Young. Old. Just Words
By John R. Greenwood
|“Young. Old. Just Words...” - George Burns|
I released this bottle a few weeks ago on a visit to Washington County. All my other bottles have been released in the city of Saratoga Springs. I hadn’t set any bottles free since earlier this year. My life had clogged with other responsibilities and my focus on writing had blurred. It wasn’t as though I’d gone completely off grid. In 2018 I had stories published in five issues of Simply Saratoga Magazine. The Winter Edition that came out last week is my first for 2019. As I contemplate retirement and the next phase of my life, the subject of age keeps knuckle-punching me in the arm. Having spent forty some years processing, selling, delivering, and picking up milk I’m trying to prepare myself to living a life simply drinking it. Retirement is not a comfortable word for me. The fact that I have Studs Terkel’s 600 page book “Working” on my bookshelf should provide a clue that work holds a special place in my life. Based on my struggle with the word ‘retirement’ itself, it would probably be a good idea to hang on to my alarm clock.
I’ve had a good run, I should be looking forward to owning my own days--and I am. The difficult part for me is the fact that my head and mind don’t match the creaks and groans of my body. It brings to mind a poem I wrote a decade ago called, “Man Mirror.” I’ll re-share it here.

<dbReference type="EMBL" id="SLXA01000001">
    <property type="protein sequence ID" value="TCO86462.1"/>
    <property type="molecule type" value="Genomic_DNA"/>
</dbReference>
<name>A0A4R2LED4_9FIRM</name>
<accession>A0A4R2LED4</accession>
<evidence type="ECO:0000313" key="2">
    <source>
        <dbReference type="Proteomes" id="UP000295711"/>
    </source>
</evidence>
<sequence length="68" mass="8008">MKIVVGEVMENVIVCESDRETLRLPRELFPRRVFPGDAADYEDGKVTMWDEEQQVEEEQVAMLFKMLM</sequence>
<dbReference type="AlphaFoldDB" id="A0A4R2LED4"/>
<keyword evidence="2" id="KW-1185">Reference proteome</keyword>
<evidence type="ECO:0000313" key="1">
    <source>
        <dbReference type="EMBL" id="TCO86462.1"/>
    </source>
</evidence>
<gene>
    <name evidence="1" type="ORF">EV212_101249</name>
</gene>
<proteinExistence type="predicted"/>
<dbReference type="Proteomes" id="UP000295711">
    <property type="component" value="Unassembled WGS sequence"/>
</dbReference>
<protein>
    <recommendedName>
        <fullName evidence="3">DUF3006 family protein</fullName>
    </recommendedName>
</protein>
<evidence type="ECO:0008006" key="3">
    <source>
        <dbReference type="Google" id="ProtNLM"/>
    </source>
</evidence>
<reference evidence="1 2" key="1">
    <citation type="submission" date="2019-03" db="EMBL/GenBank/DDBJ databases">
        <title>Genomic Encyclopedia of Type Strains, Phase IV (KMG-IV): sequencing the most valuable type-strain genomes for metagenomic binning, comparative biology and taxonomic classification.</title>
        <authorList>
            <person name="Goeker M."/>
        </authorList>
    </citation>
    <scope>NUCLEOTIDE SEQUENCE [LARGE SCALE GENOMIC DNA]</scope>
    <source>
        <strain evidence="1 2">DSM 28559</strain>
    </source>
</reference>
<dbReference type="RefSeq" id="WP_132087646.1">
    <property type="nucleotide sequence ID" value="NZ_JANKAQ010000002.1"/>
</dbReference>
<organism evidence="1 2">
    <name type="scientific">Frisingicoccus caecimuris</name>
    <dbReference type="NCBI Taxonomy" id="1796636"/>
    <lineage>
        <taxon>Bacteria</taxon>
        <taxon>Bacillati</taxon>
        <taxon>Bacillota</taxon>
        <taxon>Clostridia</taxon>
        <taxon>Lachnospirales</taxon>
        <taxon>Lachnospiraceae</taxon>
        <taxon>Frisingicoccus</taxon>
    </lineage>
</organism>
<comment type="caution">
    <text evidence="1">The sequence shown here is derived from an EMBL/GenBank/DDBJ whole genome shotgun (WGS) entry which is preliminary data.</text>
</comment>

It is a special mirror
Unlike the female version
Man Mirror is magic
It flattens, flatters and fixes
Man Mirror creates strength
Full thick manes of blondness
No hesitation, no insecurity
Man Mirror inverts numbers
52’s become 25’s
Wrinkles become muscles
Grey t-shirts transform
Dads into starting quarterbacks
Boys into men
Men into boys
Man Mirror steamy and hot
Make reflections like
All appear clean, cut, and vibrant
Who can resist the vision that stands there
Strong, tall rippled Adonis
On the wall
Who’s the fairest of…
The poem is true to a man’s interpretation of themselves. We all think we’ll live forever. We don’t see the same thing our wives see. It’s a healthy place to reside—until, the rust starts to fall off. Then we can’t believe what’s happening. For now, I’m content and comfortable. I’m optimistic about the days ahead. Its normal to approach the end of a 45 year career with trepidation. The difficulty lies in feeling like it began yesterday.
I hope whoever adopted this bottle understands the feelings behind the phrase. It’s meant to battle back the fear of aging. As the AARP mailings flood my mailbox and overflow my recycling bin I refuse to buckle. With busload after busload of my fellow baby boomers lining up for flights to the Sunshine State I plan to remain right where I am. I’ll continue to unfurl my snow-rake and pull the snow from the roof’s edge. I’ll relish in the ankle-high maple leaves each fall. I’ll anticipate spring with the fervor of a young farmer. I’ll ask for my senior discount if I want it, and I’ll refuse it if asked. I enjoyed my fifties more than I ever imagined. My sixties have caught me off guard and unprepared. I’m not afraid--maybe a little nervous. When all is said and done, I have no regrets, only thanks. Thanks for all the friends, stories, and experiences that I’ve been blessed with. Add to that my family, and my work, and I hit the life-jackpot.
Isn’t that what it’s all about?
Just a word…